My primary interest is the molecular mechanisms controlling genes involved in antigen presentation. Antigen presentation is a key step in eliciting a normal immune response and it can play an important role in tumor rejection and autoimmunity. The laboratory is currently focused on two transcription factors, CIITA and PRDI-BF1. CIITA is a transcriptional activator and master regulator of the MHC Class II family of antigen presentation genes. PRDI-BF1 is a transcriptional repressor that silences CIITA and promotes terminal differentiation of immune cells. We are examining these factors in the two primary cell types. The first is in B-lymphocytes and during their terminal differentiation into antibody secreting plasma cells. The second is in primary human and mouse dendritic cells.
In B-lymphocytes our laboratory has previously mapped the B-cell specific promoter of CIITA. This was done through a combination of in vivo and in vitro DNA binding studies. One of the more significant outcomes of this study was the discovery that the transcriptional silencer PRDI-BF1 down-regulates CIITA and MHC class II expression in multiple myeloma cells. Multiple myeloma is a disease of malignant plasma cells. PRDI-BF1 also down-regulates c-myc, Pax5 and interferon-beta expression. The chromosomal location of PRDI-BF1, 6q21, is deleted in a high percentage of B cell lymphomas as well as other types of cancer. Our investigations have identified a natural truncated form of PRDI-BF1 that is lacking a critical N-terminal domain in multiple myeloma cells and have shown that this isoform is impaired in repressing CIITA transcription. Deletion of this domain from the other two PRDI-BF1 family members converts these proteins from growth suppressive to oncogenic. The role of PRDI-BF1 and its truncated form in the development and progression of multiple myeloma is currently under investigation.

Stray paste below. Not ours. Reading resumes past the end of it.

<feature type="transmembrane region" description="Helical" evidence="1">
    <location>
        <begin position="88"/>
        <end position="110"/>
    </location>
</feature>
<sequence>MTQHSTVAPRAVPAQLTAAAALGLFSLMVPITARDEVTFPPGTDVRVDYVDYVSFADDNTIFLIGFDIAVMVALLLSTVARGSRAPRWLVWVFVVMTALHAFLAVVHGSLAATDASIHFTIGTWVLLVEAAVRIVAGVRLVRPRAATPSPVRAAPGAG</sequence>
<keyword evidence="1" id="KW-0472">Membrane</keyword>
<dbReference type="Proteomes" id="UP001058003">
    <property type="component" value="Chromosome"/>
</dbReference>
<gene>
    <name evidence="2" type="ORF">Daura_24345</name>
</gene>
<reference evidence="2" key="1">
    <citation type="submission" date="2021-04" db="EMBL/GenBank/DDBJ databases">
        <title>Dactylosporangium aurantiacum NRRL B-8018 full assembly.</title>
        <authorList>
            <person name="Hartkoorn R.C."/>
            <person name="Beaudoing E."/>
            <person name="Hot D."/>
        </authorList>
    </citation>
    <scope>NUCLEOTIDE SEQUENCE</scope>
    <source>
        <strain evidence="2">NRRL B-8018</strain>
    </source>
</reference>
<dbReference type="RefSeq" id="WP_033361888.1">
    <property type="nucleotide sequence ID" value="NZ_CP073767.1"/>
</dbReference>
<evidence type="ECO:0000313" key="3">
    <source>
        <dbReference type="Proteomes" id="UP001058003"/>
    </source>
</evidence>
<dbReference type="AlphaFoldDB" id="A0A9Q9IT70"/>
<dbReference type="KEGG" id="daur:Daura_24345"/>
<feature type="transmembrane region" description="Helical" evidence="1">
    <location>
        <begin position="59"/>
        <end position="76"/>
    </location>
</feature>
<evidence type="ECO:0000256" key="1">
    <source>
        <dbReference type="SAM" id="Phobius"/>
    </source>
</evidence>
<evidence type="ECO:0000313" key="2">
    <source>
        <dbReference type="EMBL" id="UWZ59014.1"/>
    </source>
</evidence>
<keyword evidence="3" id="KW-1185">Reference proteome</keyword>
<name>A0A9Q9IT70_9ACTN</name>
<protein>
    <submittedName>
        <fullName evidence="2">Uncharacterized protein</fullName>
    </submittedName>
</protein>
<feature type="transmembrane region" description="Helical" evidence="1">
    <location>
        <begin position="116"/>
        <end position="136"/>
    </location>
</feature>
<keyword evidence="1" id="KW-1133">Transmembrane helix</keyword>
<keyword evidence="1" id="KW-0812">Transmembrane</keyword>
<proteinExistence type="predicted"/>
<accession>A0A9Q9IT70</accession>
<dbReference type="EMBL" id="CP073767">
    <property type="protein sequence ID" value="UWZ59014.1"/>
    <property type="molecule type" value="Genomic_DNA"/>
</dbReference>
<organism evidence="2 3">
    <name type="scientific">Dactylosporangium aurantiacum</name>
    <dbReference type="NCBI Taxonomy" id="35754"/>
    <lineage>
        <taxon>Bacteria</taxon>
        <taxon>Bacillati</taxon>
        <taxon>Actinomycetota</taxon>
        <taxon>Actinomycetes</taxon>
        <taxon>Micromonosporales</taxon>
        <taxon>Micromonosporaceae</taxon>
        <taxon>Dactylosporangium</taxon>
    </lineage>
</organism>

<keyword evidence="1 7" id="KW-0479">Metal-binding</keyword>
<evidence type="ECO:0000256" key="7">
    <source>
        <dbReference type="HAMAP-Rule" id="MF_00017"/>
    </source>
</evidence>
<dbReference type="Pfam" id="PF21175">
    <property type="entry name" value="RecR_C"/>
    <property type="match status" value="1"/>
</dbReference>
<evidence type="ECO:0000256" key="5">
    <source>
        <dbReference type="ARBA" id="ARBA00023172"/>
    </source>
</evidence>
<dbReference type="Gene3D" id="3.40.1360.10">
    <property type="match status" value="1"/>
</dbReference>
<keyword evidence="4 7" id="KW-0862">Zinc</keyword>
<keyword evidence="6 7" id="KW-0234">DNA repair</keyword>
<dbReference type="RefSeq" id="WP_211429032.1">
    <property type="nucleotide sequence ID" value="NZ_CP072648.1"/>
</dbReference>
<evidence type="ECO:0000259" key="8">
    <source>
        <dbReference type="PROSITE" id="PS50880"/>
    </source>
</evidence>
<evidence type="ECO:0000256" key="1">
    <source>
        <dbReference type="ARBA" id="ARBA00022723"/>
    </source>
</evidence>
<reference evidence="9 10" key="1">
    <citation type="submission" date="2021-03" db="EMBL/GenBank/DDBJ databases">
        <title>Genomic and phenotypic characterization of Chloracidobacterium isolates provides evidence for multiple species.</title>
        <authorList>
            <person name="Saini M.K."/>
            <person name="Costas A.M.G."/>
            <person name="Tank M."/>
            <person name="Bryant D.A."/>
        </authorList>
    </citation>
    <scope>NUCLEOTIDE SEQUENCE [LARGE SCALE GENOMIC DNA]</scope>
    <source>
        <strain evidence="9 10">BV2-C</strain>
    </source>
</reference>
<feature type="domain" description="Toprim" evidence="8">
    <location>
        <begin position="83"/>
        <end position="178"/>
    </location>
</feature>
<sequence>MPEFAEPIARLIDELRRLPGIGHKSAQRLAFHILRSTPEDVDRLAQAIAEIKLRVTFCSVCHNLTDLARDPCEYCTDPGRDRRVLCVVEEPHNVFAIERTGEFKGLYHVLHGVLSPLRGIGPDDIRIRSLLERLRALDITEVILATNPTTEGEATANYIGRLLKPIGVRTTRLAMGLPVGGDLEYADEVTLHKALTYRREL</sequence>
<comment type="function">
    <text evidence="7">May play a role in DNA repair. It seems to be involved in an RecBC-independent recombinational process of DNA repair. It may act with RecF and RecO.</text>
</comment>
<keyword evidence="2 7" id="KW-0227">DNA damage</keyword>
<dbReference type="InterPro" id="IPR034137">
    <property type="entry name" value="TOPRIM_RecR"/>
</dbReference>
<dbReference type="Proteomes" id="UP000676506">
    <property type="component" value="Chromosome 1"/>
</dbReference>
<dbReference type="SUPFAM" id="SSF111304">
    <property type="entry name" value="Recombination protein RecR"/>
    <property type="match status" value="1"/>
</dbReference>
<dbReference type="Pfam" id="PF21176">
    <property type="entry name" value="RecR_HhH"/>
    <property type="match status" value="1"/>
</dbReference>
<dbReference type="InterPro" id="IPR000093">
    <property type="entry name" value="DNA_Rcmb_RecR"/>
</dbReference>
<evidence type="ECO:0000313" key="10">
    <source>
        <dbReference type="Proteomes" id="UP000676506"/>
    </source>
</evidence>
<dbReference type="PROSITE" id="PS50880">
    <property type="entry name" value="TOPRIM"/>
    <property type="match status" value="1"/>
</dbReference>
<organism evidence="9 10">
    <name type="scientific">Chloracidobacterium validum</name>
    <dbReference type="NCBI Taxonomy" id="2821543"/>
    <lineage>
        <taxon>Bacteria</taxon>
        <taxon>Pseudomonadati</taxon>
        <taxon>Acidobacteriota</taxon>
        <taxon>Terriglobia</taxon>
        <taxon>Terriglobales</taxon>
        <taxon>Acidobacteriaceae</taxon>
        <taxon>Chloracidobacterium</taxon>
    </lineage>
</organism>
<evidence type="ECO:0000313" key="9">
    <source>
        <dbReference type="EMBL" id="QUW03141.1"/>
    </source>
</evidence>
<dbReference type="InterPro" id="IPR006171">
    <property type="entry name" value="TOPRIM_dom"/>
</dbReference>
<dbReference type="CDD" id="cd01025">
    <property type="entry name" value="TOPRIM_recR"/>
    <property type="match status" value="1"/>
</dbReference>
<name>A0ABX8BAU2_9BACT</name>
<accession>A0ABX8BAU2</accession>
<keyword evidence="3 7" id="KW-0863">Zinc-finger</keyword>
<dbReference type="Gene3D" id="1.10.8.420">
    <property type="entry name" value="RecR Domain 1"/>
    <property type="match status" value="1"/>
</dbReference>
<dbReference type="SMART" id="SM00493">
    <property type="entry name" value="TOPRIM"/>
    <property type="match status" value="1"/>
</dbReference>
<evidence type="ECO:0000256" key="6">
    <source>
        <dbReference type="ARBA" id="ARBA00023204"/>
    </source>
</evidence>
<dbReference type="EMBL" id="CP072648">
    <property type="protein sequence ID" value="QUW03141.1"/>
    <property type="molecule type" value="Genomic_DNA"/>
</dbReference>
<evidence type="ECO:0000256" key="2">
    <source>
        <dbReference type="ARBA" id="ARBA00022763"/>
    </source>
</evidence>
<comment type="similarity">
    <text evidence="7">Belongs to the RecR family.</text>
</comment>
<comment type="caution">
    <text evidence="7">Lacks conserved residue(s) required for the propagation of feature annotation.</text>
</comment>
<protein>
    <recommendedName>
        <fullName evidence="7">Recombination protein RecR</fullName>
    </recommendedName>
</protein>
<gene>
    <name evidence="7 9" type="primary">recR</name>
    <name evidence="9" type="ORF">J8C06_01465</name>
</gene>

We are also characterizing the dendritic cell specific promoter of CIITA in both human and mouse primary dendritic cells. CIITA transcription is high in immature DC cells but is rapidly turned off when the cells receive a maturation signal. We have identified several key transcription factors required for DC expression. The role of these factors as well as the silencing of expression observed upon dendritic cell maturation is an area of continued investigation using multiple approaches including gene knock-out mouse models. These studies will provide vital information for targeting expression of tumor specific antigens directly to the professional antigen presenting dendritic cell with out altering expression in other cells.
The mechanism of action of PRDI-BF1 is also being studied. PRDI-BF1 is known to recruit histone deacetylases as part of its transcription repression activity. We have now identified that specific histone methyltransferases are also recruited by PRDI-BF1 and play an important role in its repression activity. This indicates that PRDI-BF1 may serve as a scaffold molecule to bring multiple chromatin modifying enzymes to specific promoters such as CIITA. Investigations are continuing to dissect the role of the histone methyltransferases and PRDI-BF1 in myeloma, lymphoma and dendritic cell development. In addition, a small molecule inhibitor screen is ongoing to identify compounds that interrupt histone methyltransferase activity as potential therapeutics in the treatment of myeloma and lymphoma.